UCC to participate in a £20 Million Research hub project

The University of Cape Coast (UCC) to participate in a £20 Million Research hub project

UCC to Participate in £20 Million Research Hub to Tackle Threats to the World’s Oceans

The University of Cape Coast is set to play a key role in a £20 million UKRI-GCRF One Ocean Hub research project led by the Strathclyde Centre for Environmental Law & Governance, University of Strathclyde, United Kingdom.  

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Aims of the Project


The overall aim of the project is to transform global responses to the challenges currently facing the world’s oceans. The five-year project is being funded by the UK Research and Innovation’s Global Challenges Research Fund and will involve more than 50 partners, including world-leading research centres, development organisations, community representatives, governments and multiple UN agencies. The UCC team comprises researchers from the Faculty of Law, the Departments of Geography and Regional Planning, Fisheries and Aquatic Sciences, Sociology and Anthropology. The UCC team will also collaborate with researchers from the CSIR-Food Research Institute and the Centre for Conflicts, Human Rights and Peace Studies, University of Education, Winneba.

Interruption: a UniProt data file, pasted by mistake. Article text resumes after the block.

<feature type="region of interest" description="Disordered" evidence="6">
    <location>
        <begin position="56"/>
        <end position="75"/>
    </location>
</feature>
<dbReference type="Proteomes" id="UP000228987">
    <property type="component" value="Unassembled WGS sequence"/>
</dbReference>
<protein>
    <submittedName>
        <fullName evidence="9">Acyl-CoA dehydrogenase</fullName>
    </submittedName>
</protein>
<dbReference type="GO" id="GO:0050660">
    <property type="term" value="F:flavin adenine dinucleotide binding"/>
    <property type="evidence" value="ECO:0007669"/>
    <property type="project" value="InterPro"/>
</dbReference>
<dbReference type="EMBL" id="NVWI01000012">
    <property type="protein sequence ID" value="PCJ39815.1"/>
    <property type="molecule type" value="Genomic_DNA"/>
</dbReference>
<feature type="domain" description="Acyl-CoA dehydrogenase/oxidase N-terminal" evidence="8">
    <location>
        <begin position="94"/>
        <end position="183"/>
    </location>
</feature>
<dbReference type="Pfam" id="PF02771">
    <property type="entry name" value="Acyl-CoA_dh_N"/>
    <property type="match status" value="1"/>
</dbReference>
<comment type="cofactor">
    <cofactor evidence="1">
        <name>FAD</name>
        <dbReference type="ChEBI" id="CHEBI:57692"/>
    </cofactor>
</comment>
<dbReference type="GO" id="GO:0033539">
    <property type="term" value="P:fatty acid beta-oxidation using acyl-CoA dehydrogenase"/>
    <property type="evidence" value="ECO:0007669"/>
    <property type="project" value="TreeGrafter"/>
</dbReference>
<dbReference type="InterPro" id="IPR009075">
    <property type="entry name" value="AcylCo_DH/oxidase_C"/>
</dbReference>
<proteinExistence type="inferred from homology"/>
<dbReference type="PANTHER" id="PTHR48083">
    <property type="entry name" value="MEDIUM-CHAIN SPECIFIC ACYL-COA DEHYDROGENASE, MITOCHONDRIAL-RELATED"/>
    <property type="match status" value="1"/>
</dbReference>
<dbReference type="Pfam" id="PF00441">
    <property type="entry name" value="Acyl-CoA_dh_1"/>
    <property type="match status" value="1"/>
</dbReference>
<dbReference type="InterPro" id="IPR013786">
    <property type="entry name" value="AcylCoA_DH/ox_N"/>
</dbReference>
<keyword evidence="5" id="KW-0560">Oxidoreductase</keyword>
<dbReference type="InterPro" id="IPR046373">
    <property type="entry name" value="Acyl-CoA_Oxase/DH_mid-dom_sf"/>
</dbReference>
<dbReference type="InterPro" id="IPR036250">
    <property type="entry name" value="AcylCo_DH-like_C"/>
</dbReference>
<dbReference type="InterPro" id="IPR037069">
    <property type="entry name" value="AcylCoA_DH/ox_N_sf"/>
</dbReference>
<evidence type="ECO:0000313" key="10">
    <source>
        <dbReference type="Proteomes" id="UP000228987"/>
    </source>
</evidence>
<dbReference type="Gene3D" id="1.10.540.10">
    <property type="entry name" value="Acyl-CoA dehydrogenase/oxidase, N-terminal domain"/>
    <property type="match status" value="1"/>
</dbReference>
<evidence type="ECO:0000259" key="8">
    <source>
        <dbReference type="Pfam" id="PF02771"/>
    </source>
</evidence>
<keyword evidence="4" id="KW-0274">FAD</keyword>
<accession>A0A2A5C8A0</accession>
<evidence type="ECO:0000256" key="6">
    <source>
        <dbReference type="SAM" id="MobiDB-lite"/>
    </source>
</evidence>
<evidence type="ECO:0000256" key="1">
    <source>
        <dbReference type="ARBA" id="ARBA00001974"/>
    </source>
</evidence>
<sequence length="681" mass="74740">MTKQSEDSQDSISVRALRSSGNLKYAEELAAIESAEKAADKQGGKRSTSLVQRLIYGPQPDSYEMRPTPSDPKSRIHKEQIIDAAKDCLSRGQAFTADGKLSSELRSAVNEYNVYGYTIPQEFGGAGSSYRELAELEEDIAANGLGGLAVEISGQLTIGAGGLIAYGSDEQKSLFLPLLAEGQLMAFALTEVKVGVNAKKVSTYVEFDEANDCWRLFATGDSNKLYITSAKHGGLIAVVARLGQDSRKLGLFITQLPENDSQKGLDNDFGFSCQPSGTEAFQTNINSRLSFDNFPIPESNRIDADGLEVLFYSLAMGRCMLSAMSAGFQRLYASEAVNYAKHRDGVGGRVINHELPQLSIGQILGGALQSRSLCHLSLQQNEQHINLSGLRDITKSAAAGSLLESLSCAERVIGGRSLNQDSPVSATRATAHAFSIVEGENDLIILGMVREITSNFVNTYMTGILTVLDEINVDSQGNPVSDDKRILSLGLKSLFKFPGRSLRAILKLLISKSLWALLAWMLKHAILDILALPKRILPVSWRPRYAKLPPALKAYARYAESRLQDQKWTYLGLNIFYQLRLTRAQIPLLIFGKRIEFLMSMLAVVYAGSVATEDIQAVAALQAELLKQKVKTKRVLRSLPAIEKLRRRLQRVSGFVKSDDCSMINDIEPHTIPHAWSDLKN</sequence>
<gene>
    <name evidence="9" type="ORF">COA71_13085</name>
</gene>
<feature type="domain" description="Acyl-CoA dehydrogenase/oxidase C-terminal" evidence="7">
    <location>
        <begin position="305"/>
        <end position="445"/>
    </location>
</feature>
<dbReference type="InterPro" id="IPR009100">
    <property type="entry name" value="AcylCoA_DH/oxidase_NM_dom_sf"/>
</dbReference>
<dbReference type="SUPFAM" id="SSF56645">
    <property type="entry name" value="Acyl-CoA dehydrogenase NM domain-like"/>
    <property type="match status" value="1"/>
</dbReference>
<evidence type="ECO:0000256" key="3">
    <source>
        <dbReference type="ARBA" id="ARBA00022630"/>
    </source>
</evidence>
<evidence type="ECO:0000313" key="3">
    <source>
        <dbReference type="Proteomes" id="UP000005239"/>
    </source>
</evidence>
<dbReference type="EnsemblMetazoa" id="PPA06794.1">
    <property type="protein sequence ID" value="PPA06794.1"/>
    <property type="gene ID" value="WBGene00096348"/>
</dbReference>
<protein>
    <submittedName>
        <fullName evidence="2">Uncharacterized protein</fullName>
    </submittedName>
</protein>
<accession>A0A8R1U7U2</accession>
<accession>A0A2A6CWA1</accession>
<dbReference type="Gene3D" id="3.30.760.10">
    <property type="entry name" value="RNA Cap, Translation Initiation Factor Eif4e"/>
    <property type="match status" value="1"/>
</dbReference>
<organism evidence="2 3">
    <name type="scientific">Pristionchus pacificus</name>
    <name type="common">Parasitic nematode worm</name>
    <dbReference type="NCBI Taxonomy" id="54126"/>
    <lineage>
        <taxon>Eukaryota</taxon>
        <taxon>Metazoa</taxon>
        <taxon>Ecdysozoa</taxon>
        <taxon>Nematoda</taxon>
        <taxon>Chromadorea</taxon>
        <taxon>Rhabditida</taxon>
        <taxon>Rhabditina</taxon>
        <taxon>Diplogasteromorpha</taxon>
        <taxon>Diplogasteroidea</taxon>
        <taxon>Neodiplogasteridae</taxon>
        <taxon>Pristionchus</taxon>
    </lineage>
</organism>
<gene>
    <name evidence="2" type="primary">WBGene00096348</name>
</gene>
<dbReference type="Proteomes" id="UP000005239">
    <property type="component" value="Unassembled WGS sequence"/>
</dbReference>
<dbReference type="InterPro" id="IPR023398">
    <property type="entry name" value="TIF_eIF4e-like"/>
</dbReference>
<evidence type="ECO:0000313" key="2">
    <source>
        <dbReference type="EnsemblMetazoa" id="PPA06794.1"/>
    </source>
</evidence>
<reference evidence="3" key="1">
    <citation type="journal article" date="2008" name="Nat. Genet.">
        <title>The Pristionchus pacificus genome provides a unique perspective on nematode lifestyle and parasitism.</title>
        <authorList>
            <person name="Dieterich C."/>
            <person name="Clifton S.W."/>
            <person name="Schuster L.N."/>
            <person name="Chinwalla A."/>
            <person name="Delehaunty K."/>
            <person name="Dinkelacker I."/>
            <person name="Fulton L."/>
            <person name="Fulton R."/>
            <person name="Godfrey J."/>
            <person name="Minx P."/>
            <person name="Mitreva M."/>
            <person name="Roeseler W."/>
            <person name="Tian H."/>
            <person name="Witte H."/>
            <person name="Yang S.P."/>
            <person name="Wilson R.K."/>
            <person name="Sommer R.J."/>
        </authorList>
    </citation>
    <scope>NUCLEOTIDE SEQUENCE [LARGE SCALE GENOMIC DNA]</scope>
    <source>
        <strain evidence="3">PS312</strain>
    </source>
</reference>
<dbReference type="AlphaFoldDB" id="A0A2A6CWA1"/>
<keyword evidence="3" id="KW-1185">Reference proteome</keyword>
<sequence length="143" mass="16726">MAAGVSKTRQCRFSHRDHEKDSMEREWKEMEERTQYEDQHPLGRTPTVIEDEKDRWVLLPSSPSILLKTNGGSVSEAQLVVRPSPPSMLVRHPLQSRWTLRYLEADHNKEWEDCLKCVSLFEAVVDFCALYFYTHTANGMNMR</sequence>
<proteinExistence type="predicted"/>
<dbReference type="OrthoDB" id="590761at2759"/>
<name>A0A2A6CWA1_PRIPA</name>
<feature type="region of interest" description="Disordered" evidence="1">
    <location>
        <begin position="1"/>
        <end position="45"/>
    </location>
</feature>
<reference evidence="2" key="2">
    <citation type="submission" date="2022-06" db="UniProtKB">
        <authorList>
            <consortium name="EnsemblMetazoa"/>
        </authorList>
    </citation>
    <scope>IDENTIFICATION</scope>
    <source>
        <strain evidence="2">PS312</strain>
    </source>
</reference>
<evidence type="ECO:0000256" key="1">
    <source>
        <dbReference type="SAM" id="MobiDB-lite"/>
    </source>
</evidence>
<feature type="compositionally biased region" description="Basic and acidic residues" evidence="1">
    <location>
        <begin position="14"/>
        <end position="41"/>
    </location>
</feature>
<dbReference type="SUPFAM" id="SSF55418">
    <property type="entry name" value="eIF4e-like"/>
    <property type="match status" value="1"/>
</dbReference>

Stakeholders


The Hub will bring together the competing interests and agenda of individuals, communities and organisations that rely on our oceans to realise a vision of an integrated and sustainable approach to conservation and sustainable use of ocean resources. A key priority will be to ensure that the beliefs, knowledge, experiences, and rights of those who are most reliant upon the oceans and disproportionately affected by our failure to protect them, are recognised. The Hub will set out to uncover the less tangible values of the ocean, and the hidden ‘trade-offs’ in ocean decision-making. The goal is to ensure that decision-making at multiple levels (local to international) is based on evidence of risks and opportunities among competing ocean uses. The Hub specifically addresses the challenges and opportunities of South Africa, Namibia, Ghana, Fiji, and the Solomon Islands, and will share knowledge at regional (South Pacific, Africa, and Caribbean) and international levels.

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The One Ocean Hub will help to support the Ghana and UK’s international commitment to the Sustainable Development Goals, in particular, SDG 14 on the conservation and sustainable use of the oceans.